Thursday, September 25, 2014

William Faulkner on Writing

Where Do I Begin?

When you're approaching an author or genre you're not familiar with, it's important to seek the help of a guide.

When I was a teenager I would go into the bookstore and stand in awe in front of the science-fiction and fantasy section and look at all the amazing covers. I hadn't read any science fiction and had a suspicious feeling that in spite of the covers, the books themselves were not all equal. No one in my family nor any of my friends read the genre so I didn't know which ones were good or not.

I would tentatively pick up a book and wonder at the story inside, then put it back and pick up another. I was a sci-fi virgin and if I picked a book at random I realized it could shape my opinion of the whole genre. What if it sucked? Would I be willing to try more and have them suck as well? I could read ten of them at random and still not have come across the best.

Eventually I would leave empty handed, aware of how little I knew of the world.

I wish that attitude guided me more often. I remember wanting to read books by famous authors and assumed that if I selected a book by a given author, I would have a fair idea of the author's style. How naive. I've since come to recognize that authors can experiment and change over time.

Back in the 1980s I wanted to read a book by William Faulkner and there were only a few on the shelf at the bookstore, so I bought Sanctuary and read it. It was all right. I enjoyed it and felt I knew something about Faulkner now and moved on to other authors.

That was before the internet. Now when I approach an author I haven't read before, I do a little research and try to select a book that accurately captures their voice. I'm not as concerned it is their most famous book as I am that it is representative of their style. If you based your opinion of Stephen King on the movies The Shawshank Redemption, Stand By Me, and The Green Mile, good as those stories are, you would miss what he's really all about.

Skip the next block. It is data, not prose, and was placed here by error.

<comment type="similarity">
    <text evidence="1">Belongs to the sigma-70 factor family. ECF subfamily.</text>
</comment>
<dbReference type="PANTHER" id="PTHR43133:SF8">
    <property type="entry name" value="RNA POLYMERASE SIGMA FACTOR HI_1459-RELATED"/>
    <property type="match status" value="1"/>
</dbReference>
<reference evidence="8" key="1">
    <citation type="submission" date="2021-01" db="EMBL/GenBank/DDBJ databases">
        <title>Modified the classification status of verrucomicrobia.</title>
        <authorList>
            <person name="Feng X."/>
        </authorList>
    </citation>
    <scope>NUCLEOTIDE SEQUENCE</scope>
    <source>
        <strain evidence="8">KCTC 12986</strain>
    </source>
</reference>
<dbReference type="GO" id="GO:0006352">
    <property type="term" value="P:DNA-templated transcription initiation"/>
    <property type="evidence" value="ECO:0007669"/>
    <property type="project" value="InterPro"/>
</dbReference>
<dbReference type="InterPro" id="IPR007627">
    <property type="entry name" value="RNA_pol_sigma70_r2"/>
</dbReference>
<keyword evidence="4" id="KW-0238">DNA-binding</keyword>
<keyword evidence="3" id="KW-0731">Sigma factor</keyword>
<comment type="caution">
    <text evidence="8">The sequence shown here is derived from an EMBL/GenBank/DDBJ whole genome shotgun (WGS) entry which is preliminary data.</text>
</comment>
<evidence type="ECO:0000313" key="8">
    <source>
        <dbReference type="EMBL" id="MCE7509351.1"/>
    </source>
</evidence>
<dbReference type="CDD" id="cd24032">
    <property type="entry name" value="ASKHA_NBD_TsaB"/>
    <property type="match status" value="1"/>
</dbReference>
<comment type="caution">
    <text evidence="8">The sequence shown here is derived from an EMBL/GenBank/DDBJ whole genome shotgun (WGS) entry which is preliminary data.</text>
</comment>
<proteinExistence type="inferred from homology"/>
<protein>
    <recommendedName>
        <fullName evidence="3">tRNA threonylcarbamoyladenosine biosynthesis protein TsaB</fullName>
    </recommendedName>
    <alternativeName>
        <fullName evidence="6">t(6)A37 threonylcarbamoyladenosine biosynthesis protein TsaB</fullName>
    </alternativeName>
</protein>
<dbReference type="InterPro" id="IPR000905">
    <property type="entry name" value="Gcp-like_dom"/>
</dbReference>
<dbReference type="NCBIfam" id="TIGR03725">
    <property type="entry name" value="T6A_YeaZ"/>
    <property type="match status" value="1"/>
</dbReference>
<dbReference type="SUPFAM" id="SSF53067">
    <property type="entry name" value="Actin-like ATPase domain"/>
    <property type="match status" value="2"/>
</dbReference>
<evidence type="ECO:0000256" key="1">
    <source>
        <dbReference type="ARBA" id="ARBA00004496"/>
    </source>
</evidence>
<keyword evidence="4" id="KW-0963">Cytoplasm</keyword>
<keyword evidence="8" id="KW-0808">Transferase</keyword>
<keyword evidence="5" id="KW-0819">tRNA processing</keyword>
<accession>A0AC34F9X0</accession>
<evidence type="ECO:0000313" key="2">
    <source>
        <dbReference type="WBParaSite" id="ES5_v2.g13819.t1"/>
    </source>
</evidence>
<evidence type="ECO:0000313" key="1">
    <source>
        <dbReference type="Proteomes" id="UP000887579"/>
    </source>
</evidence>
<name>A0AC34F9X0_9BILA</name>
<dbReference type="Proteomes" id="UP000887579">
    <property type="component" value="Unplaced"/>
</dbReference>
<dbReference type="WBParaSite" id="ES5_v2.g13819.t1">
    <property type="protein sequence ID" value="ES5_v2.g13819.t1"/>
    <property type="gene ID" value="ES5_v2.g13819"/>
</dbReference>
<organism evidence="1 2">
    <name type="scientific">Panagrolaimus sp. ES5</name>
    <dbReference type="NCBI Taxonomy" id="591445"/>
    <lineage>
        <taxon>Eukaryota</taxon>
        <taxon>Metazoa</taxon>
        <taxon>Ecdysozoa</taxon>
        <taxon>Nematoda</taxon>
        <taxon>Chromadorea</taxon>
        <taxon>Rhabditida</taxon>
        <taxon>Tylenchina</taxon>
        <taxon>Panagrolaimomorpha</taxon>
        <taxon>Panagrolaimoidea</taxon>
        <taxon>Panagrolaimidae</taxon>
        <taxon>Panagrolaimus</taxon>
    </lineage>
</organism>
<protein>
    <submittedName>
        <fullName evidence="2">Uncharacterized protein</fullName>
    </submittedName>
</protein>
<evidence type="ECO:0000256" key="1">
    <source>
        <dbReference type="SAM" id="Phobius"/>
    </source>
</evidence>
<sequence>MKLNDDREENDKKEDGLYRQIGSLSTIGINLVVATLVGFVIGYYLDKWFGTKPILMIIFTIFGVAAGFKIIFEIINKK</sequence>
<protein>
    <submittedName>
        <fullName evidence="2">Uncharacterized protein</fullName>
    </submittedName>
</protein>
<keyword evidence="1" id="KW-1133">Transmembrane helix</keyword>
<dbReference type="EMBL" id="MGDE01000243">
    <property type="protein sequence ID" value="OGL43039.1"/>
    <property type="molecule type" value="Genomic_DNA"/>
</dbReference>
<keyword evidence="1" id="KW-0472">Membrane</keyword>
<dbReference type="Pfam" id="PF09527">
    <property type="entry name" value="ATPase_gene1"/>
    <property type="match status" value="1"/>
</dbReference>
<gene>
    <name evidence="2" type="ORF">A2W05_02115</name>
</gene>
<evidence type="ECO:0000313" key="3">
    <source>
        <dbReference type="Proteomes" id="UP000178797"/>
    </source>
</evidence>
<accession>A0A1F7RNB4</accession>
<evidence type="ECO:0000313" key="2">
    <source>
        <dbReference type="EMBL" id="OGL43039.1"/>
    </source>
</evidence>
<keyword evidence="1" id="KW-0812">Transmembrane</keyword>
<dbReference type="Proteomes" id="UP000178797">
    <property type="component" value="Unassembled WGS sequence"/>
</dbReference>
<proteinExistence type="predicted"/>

After a little research online I found if I wanted to read Steinbeck, I should start with Grapes of Wrath. If I wanted to experience Hemingway's terse writing style The Sun Also Rises is a good choice. Did the author ever say what their favorite book was? Nabokov said Lolita was his favorite, so that's the one I read.

The Sound and the Fury

As it turns out, after reading Sanctuary I didn't know that much about William Faulkner. The first book should have been The Sound and the Fury. Faulkner said, "It’s the book I feel tenderest toward," and caused him the most grief and anguish to write.

It was not an easy read. I read the first five pages and had no idea who was even talking, let alone what was going on. So I started over and after twenty pages a few pieces began to fall into place, so I started over again. This time I took a piece of paper and wrote down all the characters and their relationships as near as I could tell.

Finally, I made it to the end of the first chapter, and with trepidation started the second chapter. Part way through that one I felt lost again, so I started that chapter over, then halfway through I started to get glimmers of understanding about the first chapter and started the whole book over from the beginning.

Eventually I had to open a spreadsheet and coordinate the different timelines. By the time I finished the whole thing I thought I finally had a fair idea of what happened. Then I talked to my daughter who was reading it also, and it turns out that we had very different opinions of what happened, so we're both going to start over and see if we can sort it out. (Here's her version.)